How is the velocity of the center of mass related to the total momentum of the system? î + ĵ
(b) Find the total momentum of the system.
12A 70.0 kg person bends his knees and then jumps straight up. After his feet leave the floor, his motion is unaffected by air resistance and his center of mass rises by a maximum of 15.1 cm. Model the floor as completely solid and motionless.
(a) With what momentum does the person leave the floor?
(b) With what kinetic energy does the person leave the floor?
J
13A model rocket engine has an average thrust of 5.26 N. It has an initial mass of 25.6 g, which includes fuel mass of 13.0 g. The duration of its burn is 1.90 s. (Assume all the fuel is consumed.)
(a) What is the average exhaust speed of the engine?
m/s
(b) This engine is placed in a rocket body of mass 44.5 g. What is the magnitude of the final velocity of the rocket if it were to be fired from rest in outer space by an astronaut on a spacewalk? Assume the fuel burns at a constant rate.
m/s
14A 3.30kg steel ball strikes a wall with a speed of 9.0 m/s at an angle of θ = 60.0° with the surface. It bounces off with the same speed and angle (see figure below). If the ball is in contact with the wall for 0.200 s, what is the average force exerted by the wall on the ball? (Assume right and up are the positive directions.)
F_{x} =  N 
15A 0.440kg blue bead slides on a frictionless, curved wire, starting from rest at point in the figure below, where h = 1.50 m. At point , the blue bead collides elastically with a 0.550kg green bead at rest. Find the maximum height the green bead rises as it moves up the wire.
m
16A 5.00g bullet moving with an initial speed of v_{i} = 460 m/s is fired into and passes through a 1.00kg block as shown in the figure below. The block, initially at rest on a frictionless, horizontal surface, is connected to a spring with force constant 910 N/m. The block moves d = 5.20 cm to the right after impact before being brought to rest by the spring.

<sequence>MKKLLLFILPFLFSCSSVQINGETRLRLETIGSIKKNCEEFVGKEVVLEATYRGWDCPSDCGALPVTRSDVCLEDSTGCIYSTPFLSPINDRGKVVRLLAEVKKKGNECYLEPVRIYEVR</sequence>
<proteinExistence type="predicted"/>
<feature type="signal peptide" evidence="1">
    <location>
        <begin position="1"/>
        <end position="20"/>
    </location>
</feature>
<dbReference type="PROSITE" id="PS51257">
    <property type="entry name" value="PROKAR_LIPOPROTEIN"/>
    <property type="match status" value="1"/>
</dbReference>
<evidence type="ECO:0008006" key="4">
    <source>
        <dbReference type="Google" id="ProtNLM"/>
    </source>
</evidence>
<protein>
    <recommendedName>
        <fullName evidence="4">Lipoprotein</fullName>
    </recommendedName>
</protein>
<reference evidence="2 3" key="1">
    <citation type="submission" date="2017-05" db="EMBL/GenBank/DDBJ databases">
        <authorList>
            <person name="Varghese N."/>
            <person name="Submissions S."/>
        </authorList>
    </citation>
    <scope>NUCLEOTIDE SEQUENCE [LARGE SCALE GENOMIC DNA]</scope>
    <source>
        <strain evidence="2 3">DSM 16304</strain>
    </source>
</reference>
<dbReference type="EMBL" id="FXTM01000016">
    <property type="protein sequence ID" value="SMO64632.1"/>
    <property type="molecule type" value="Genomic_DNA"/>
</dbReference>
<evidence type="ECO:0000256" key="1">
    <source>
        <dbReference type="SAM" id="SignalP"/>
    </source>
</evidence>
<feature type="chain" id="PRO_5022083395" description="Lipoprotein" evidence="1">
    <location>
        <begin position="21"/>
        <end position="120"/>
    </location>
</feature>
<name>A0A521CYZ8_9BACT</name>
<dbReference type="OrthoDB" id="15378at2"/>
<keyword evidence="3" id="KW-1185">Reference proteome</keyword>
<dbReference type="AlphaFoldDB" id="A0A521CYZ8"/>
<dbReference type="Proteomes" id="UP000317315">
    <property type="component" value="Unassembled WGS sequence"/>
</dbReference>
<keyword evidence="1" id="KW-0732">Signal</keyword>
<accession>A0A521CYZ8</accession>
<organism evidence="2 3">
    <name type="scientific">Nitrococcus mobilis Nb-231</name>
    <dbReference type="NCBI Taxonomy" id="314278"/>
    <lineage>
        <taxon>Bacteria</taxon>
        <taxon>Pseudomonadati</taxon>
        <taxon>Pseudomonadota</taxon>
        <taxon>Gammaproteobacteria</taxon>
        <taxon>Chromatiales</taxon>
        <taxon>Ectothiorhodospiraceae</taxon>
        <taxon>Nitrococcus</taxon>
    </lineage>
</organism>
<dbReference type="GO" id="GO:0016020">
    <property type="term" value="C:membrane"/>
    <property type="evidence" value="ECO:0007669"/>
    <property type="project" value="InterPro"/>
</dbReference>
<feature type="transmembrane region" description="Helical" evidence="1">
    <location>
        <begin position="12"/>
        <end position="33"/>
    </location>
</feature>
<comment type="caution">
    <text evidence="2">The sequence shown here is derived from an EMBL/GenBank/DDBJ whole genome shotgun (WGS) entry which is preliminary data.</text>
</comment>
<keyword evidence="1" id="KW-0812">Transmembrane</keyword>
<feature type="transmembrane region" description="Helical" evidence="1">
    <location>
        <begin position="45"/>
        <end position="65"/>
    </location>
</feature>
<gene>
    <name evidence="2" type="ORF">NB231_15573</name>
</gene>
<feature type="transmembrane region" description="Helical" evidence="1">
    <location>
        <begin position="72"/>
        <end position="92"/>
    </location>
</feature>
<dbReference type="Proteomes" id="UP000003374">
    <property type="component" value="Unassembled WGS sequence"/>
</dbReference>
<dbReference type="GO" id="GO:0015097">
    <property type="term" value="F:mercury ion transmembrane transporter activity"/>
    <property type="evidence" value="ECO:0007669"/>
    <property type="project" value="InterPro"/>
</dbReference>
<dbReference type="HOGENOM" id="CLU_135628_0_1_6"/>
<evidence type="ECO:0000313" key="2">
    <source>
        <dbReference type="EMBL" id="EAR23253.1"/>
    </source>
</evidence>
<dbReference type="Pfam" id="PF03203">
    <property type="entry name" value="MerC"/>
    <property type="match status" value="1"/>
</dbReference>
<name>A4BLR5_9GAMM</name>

(a) Find the speed at which the bullet emerges from the block.
m/s
(b) Find the amount of initial kinetic energy of the bullet that is converted into internal energy in bullet–block system during the collision.
J
17Example 13.2 Variation of g with Altitude h
The International Space Station operates at an altitude of 350 km. Plans for the final construction show that
SOLVE IT
Conceptualize The mass of the space station is fixed; it is independent of its location. Based on the discussion in this section, we realize that the value of g will be reduced at the height of the space station's orbit. Therefore, its weight will be smaller than that at the surface of the Earth.
Categorize This example is a relatively simple substitution problem.
Find the mass of the space station from its weight at the surface of the Earth:
m = 
 = 
 = 
Use the equation for the freefall acceleration with h = 350 km to find g at the orbital location:
g = 

= 
 = 8.83 m / s^{2} 
Use this value of g to find the space station's weight in orbit:
mg = (
At what altitude is the space station's weight 50% of its value on Earth's surface?
h =